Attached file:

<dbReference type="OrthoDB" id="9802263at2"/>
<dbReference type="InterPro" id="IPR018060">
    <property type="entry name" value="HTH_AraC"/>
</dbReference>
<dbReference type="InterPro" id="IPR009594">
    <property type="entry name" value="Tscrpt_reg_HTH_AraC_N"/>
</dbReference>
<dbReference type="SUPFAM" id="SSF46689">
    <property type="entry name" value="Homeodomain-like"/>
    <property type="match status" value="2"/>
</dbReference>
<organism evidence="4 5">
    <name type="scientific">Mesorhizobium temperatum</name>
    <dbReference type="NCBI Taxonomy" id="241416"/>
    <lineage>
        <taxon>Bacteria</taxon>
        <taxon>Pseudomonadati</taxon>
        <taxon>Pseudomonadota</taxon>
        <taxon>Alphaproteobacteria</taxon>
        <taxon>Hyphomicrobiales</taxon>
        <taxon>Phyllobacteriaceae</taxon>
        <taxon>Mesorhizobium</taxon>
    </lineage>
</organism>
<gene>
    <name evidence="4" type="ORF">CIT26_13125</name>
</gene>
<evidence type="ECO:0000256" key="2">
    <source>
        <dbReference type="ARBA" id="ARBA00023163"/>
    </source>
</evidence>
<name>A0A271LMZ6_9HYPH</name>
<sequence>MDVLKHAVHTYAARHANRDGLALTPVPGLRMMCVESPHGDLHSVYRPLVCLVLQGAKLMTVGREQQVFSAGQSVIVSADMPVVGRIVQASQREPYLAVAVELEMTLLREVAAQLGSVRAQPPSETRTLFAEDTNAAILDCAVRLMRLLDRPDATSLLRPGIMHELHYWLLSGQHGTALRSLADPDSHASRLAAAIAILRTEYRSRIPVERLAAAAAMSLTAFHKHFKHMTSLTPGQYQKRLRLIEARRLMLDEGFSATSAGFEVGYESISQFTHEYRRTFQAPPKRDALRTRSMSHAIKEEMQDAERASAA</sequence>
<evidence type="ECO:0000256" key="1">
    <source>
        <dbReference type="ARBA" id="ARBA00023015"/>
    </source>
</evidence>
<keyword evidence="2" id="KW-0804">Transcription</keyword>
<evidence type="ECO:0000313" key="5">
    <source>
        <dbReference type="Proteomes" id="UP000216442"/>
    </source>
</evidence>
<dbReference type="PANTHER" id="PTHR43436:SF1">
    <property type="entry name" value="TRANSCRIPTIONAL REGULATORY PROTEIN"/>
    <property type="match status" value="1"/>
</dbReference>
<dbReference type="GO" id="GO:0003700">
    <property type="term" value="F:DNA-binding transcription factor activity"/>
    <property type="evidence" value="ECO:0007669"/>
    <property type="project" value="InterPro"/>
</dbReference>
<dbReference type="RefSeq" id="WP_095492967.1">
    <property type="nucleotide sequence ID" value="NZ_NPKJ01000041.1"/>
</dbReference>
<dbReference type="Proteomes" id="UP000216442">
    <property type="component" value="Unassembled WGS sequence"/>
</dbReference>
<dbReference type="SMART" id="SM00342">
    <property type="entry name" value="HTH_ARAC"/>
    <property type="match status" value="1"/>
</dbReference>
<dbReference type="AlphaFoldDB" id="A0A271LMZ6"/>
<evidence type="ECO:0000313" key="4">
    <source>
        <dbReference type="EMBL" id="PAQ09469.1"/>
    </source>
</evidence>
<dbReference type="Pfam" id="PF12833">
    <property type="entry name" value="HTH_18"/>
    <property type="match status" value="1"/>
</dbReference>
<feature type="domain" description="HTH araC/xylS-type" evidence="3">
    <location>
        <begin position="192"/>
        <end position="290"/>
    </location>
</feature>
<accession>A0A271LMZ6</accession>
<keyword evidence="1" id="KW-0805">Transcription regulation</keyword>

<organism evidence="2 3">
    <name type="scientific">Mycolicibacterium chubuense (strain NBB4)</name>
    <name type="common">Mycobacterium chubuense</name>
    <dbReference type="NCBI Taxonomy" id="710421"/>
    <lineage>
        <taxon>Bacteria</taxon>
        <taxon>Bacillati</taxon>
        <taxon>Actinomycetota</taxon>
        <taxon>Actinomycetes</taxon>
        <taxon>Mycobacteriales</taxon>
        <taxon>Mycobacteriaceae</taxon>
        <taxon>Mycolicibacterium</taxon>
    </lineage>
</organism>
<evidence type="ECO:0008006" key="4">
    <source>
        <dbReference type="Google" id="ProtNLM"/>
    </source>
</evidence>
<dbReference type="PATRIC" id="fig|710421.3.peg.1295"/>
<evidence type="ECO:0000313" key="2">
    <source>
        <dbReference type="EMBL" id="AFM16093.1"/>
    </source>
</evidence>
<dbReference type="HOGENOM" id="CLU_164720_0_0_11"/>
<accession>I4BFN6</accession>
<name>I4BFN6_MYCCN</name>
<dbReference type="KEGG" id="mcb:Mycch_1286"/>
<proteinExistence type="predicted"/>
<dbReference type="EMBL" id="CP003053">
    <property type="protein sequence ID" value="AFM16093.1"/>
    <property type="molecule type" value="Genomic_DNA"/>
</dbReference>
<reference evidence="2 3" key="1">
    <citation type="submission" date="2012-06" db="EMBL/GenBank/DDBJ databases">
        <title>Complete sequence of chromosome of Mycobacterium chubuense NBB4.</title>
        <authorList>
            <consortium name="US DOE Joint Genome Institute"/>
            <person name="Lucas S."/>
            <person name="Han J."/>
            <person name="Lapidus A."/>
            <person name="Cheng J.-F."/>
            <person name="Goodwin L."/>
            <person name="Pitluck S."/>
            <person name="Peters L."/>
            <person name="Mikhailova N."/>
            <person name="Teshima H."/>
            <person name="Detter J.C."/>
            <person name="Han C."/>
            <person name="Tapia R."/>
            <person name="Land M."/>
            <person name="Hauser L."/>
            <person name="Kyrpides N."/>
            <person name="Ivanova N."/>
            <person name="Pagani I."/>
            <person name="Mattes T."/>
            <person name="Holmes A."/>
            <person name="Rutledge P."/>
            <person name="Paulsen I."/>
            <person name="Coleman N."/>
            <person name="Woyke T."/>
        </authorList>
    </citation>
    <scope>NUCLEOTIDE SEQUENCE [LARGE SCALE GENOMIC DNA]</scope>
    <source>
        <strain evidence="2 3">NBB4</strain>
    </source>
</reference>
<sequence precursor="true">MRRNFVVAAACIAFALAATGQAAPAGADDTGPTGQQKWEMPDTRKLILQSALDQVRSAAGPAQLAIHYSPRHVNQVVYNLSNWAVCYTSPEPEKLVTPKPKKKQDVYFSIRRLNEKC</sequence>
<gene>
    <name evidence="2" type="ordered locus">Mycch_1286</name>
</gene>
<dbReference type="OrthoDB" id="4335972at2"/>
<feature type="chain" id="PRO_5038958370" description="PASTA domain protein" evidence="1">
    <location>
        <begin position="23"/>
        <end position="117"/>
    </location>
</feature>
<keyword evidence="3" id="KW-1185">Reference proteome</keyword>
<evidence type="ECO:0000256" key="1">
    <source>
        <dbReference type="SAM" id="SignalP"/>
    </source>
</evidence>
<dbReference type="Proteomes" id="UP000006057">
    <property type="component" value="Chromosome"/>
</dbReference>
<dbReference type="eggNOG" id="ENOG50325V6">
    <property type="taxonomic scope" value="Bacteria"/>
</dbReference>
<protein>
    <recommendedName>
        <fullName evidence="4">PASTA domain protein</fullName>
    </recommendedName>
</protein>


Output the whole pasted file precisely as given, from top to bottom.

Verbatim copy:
<dbReference type="OrthoDB" id="9802263at2"/>
<dbReference type="InterPro" id="IPR018060">
    <property type="entry name" value="HTH_AraC"/>
</dbReference>
<dbReference type="InterPro" id="IPR009594">
    <property type="entry name" value="Tscrpt_reg_HTH_AraC_N"/>
</dbReference>
<dbReference type="SUPFAM" id="SSF46689">
    <property type="entry name" value="Homeodomain-like"/>
    <property type="match status" value="2"/>
</dbReference>
<organism evidence="4 5">
    <name type="scientific">Mesorhizobium temperatum</name>
    <dbReference type="NCBI Taxonomy" id="241416"/>
    <lineage>
        <taxon>Bacteria</taxon>
        <taxon>Pseudomonadati</taxon>
        <taxon>Pseudomonadota</taxon>
        <taxon>Alphaproteobacteria</taxon>
        <taxon>Hyphomicrobiales</taxon>
        <taxon>Phyllobacteriaceae</taxon>
        <taxon>Mesorhizobium</taxon>
    </lineage>
</organism>
<gene>
    <name evidence="4" type="ORF">CIT26_13125</name>
</gene>
<evidence type="ECO:0000256" key="2">
    <source>
        <dbReference type="ARBA" id="ARBA00023163"/>
    </source>
</evidence>
<name>A0A271LMZ6_9HYPH</name>
<sequence>MDVLKHAVHTYAARHANRDGLALTPVPGLRMMCVESPHGDLHSVYRPLVCLVLQGAKLMTVGREQQVFSAGQSVIVSADMPVVGRIVQASQREPYLAVAVELEMTLLREVAAQLGSVRAQPPSETRTLFAEDTNAAILDCAVRLMRLLDRPDATSLLRPGIMHELHYWLLSGQHGTALRSLADPDSHASRLAAAIAILRTEYRSRIPVERLAAAAAMSLTAFHKHFKHMTSLTPGQYQKRLRLIEARRLMLDEGFSATSAGFEVGYESISQFTHEYRRTFQAPPKRDALRTRSMSHAIKEEMQDAERASAA</sequence>
<evidence type="ECO:0000256" key="1">
    <source>
        <dbReference type="ARBA" id="ARBA00023015"/>
    </source>
</evidence>
<keyword evidence="2" id="KW-0804">Transcription</keyword>
<evidence type="ECO:0000313" key="5">
    <source>
        <dbReference type="Proteomes" id="UP000216442"/>
    </source>
</evidence>
<dbReference type="PANTHER" id="PTHR43436:SF1">
    <property type="entry name" value="TRANSCRIPTIONAL REGULATORY PROTEIN"/>
    <property type="match status" value="1"/>
</dbReference>
<dbReference type="GO" id="GO:0003700">
    <property type="term" value="F:DNA-binding transcription factor activity"/>
    <property type="evidence" value="ECO:0007669"/>
    <property type="project" value="InterPro"/>
</dbReference>
<dbReference type="RefSeq" id="WP_095492967.1">
    <property type="nucleotide sequence ID" value="NZ_NPKJ01000041.1"/>
</dbReference>
<dbReference type="Proteomes" id="UP000216442">
    <property type="component" value="Unassembled WGS sequence"/>
</dbReference>
<dbReference type="SMART" id="SM00342">
    <property type="entry name" value="HTH_ARAC"/>
    <property type="match status" value="1"/>
</dbReference>
<dbReference type="AlphaFoldDB" id="A0A271LMZ6"/>
<evidence type="ECO:0000313" key="4">
    <source>
        <dbReference type="EMBL" id="PAQ09469.1"/>
    </source>
</evidence>
<dbReference type="Pfam" id="PF12833">
    <property type="entry name" value="HTH_18"/>
    <property type="match status" value="1"/>
</dbReference>
<feature type="domain" description="HTH araC/xylS-type" evidence="3">
    <location>
        <begin position="192"/>
        <end position="290"/>
    </location>
</feature>
<accession>A0A271LMZ6</accession>
<keyword evidence="1" id="KW-0805">Transcription regulation</keyword>

<organism evidence="2 3">
    <name type="scientific">Mycolicibacterium chubuense (strain NBB4)</name>
    <name type="common">Mycobacterium chubuense</name>
    <dbReference type="NCBI Taxonomy" id="710421"/>
    <lineage>
        <taxon>Bacteria</taxon>
        <taxon>Bacillati</taxon>
        <taxon>Actinomycetota</taxon>
        <taxon>Actinomycetes</taxon>
        <taxon>Mycobacteriales</taxon>
        <taxon>Mycobacteriaceae</taxon>
        <taxon>Mycolicibacterium</taxon>
    </lineage>
</organism>
<evidence type="ECO:0008006" key="4">
    <source>
        <dbReference type="Google" id="ProtNLM"/>
    </source>
</evidence>
<dbReference type="PATRIC" id="fig|710421.3.peg.1295"/>
<evidence type="ECO:0000313" key="2">
    <source>
        <dbReference type="EMBL" id="AFM16093.1"/>
    </source>
</evidence>
<dbReference type="HOGENOM" id="CLU_164720_0_0_11"/>
<accession>I4BFN6</accession>
<name>I4BFN6_MYCCN</name>
<dbReference type="KEGG" id="mcb:Mycch_1286"/>
<proteinExistence type="predicted"/>
<dbReference type="EMBL" id="CP003053">
    <property type="protein sequence ID" value="AFM16093.1"/>
    <property type="molecule type" value="Genomic_DNA"/>
</dbReference>
<reference evidence="2 3" key="1">
    <citation type="submission" date="2012-06" db="EMBL/GenBank/DDBJ databases">
        <title>Complete sequence of chromosome of Mycobacterium chubuense NBB4.</title>
        <authorList>
            <consortium name="US DOE Joint Genome Institute"/>
            <person name="Lucas S."/>
            <person name="Han J."/>
            <person name="Lapidus A."/>
            <person name="Cheng J.-F."/>
            <person name="Goodwin L."/>
            <person name="Pitluck S."/>
            <person name="Peters L."/>
            <person name="Mikhailova N."/>
            <person name="Teshima H."/>
            <person name="Detter J.C."/>
            <person name="Han C."/>
            <person name="Tapia R."/>
            <person name="Land M."/>
            <person name="Hauser L."/>
            <person name="Kyrpides N."/>
            <person name="Ivanova N."/>
            <person name="Pagani I."/>
            <person name="Mattes T."/>
            <person name="Holmes A."/>
            <person name="Rutledge P."/>
            <person name="Paulsen I."/>
            <person name="Coleman N."/>
            <person name="Woyke T."/>
        </authorList>
    </citation>
    <scope>NUCLEOTIDE SEQUENCE [LARGE SCALE GENOMIC DNA]</scope>
    <source>
        <strain evidence="2 3">NBB4</strain>
    </source>
</reference>
<sequence precursor="true">MRRNFVVAAACIAFALAATGQAAPAGADDTGPTGQQKWEMPDTRKLILQSALDQVRSAAGPAQLAIHYSPRHVNQVVYNLSNWAVCYTSPEPEKLVTPKPKKKQDVYFSIRRLNEKC</sequence>
<gene>
    <name evidence="2" type="ordered locus">Mycch_1286</name>
</gene>
<dbReference type="OrthoDB" id="4335972at2"/>
<feature type="chain" id="PRO_5038958370" description="PASTA domain protein" evidence="1">
    <location>
        <begin position="23"/>
        <end position="117"/>
    </location>
</feature>
<keyword evidence="3" id="KW-1185">Reference proteome</keyword>
<evidence type="ECO:0000256" key="1">
    <source>
        <dbReference type="SAM" id="SignalP"/>
    </source>
</evidence>
<dbReference type="Proteomes" id="UP000006057">
    <property type="component" value="Chromosome"/>
</dbReference>
<dbReference type="eggNOG" id="ENOG50325V6">
    <property type="taxonomic scope" value="Bacteria"/>
</dbReference>
<protein>
    <recommendedName>
        <fullName evidence="4">PASTA domain protein</fullName>
    </recommendedName>
</protein>